Brose expects $5 million in costs this year from Trump's tariffs

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An example of Brose’s adjustable power console. Photo credit: Daniel Löb

DETROIT — Brose Group CEO Kurt Sauernheimer and Brose North America President Frank Lubischer said they must be “flexible” when it comes to tariffs, which could cost the supplier $ 5 million this year.

The executives also discussed with reporters strategies behind the company’s investment in products for electric and autonomous vehicles as well as their lightweight technology production and emissions reduction.

Tariffs

U.S. President Donald Trump recently slapped tariffs on steel and aluminum and has threatened more measures affecting trade.

“That’s a situation we have to deal with,” said Sauernheimer, who was appointed CEO in January. “We have to be flexible.”

Sauernheimer, 58, joined Brose in 1987 as a sales engineer and led the corporate group’s purchasing activities before heading the door business division as executive vice president since 1999. He said tariffs are not “black and white” and could have implications for much of Brose North America’s supply chain.

Lubischer, 55, who previously was senior vice president, chief technology officer and chief strategy officer at Nexteer Automotive, expects an overall cost of $ 5 million this year because of the tariffs, and an overall cost pressure of up to $ 50 million. This does not take into account the potential 25 percent tariff on automotive imports also threatened by Trump.

Lubischer said this may result in further Brose expansion in the U.S. earlier than expected.

“Usually tariffs lead to cost increases no matter if you import or if it’s in the local market,” said Lubischer, who was appointed president in March. “We experienced that with the steel immediately.”

Of Brose North America’s 11 plants in the NAFTA region, six are in the U.S., but the two executives said the biggest impact from tariffs could be on their electronics operations.

“The whole industry is getting a lot of electronic parts out of China,” Sauernheimer said. “The standard electronic things are mainly built in China nowadays, so that will be affected.”

Comfort and efficiency

The mechatronic components and systems supplier also demonstrated its power side door system Wednesday, which combines multiple components to support automatic open and close and flexible packaging for automakers. The door recognizes its driver by the phone or key when the driver approaches the vehicle.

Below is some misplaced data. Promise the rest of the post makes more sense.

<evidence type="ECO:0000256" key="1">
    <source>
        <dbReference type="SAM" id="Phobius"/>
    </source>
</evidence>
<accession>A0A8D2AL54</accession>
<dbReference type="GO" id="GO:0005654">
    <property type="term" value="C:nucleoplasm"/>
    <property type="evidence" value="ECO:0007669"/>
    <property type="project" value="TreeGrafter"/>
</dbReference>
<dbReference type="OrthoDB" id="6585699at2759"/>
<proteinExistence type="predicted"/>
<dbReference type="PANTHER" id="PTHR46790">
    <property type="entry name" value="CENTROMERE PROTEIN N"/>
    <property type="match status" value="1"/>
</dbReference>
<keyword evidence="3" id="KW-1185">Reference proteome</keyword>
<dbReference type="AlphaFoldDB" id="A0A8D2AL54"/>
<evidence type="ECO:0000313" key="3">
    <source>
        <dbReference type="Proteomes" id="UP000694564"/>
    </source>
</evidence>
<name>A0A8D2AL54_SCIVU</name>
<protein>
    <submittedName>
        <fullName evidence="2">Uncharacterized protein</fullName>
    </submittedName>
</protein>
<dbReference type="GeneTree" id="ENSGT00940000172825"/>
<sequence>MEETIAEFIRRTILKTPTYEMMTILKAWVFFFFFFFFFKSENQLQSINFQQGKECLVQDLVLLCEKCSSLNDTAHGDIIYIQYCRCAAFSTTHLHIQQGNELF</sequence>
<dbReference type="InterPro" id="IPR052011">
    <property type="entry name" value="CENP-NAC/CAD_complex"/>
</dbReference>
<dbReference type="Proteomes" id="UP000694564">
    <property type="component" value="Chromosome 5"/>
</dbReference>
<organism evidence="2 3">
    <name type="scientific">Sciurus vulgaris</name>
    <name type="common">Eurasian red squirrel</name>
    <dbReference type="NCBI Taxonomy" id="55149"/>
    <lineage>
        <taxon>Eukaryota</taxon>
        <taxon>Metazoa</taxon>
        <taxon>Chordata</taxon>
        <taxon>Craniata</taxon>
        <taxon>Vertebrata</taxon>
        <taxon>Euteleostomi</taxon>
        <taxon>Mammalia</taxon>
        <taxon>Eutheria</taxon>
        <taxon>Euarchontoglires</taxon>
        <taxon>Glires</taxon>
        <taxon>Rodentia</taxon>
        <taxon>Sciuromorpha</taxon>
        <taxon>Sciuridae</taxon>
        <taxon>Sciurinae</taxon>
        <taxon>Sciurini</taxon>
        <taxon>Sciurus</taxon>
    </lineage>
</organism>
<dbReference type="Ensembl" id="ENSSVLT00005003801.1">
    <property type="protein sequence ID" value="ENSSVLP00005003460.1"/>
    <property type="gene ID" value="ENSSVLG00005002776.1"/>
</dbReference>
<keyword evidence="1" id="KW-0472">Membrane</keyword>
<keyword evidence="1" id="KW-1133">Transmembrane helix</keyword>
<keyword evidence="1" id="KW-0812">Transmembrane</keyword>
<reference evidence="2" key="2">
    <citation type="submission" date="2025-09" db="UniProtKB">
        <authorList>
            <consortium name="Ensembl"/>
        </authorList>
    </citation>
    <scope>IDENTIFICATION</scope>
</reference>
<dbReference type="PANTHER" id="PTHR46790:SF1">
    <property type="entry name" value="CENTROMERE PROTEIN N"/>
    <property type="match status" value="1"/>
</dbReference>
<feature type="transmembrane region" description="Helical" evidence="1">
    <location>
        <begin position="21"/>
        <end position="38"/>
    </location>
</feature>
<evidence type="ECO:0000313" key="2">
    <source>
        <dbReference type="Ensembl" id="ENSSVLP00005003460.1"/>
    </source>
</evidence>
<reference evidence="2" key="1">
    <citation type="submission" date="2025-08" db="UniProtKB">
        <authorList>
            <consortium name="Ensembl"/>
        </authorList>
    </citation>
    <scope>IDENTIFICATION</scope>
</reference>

The system can be installed without major changes to the automaker’s door or sheet metal and can accommodate autonomous driving and car-sharing. It can also be sold as an addition to the vehicle.

The supplier also introduced the material used for its door system, which uses glass fibers rather than conventional steel or aluminum.

“If you reduce weight, you reduce emissions,” Sauernheimer said. “It’s not only a weight reduction, it’s also a cost reduction, of course.”

The material saves more than 13 pounds per vehicle and is less expensive than carbon fiber. The material will be in global production in a month.

The supplier expects to see its flexible seating applications — which include manual and power front seat structures for working and interacting in a vehicle, particularly autonomous vehicles — in the German luxury vehicle market within two years, and its first adjustable power console enabled for North American customers by 2020.

Investments

The supplier has committed to investing $ 800 million in creating jobs and products in North America, with $ 550 million to be invested in Michigan.

Brose North America ranks No. 47 on Automotive News’ list of the top 100 suppliers to North America automakers, with parts sales to automakers nationwide of $ 1.701 billion in 2017.

Parent company Brose Fahrzeugteile GmbH & Co. of Coburg, Germany, ranks No. 37 on Automotive News’ list of the top 100 global parts suppliers, with parts sales to automakers worldwide of $ 7.09 billion in 2017.

Brose North America’s largest customers are General Motors, Ford Motor Co., and Fiat Chrysler Automobiles, executives say.

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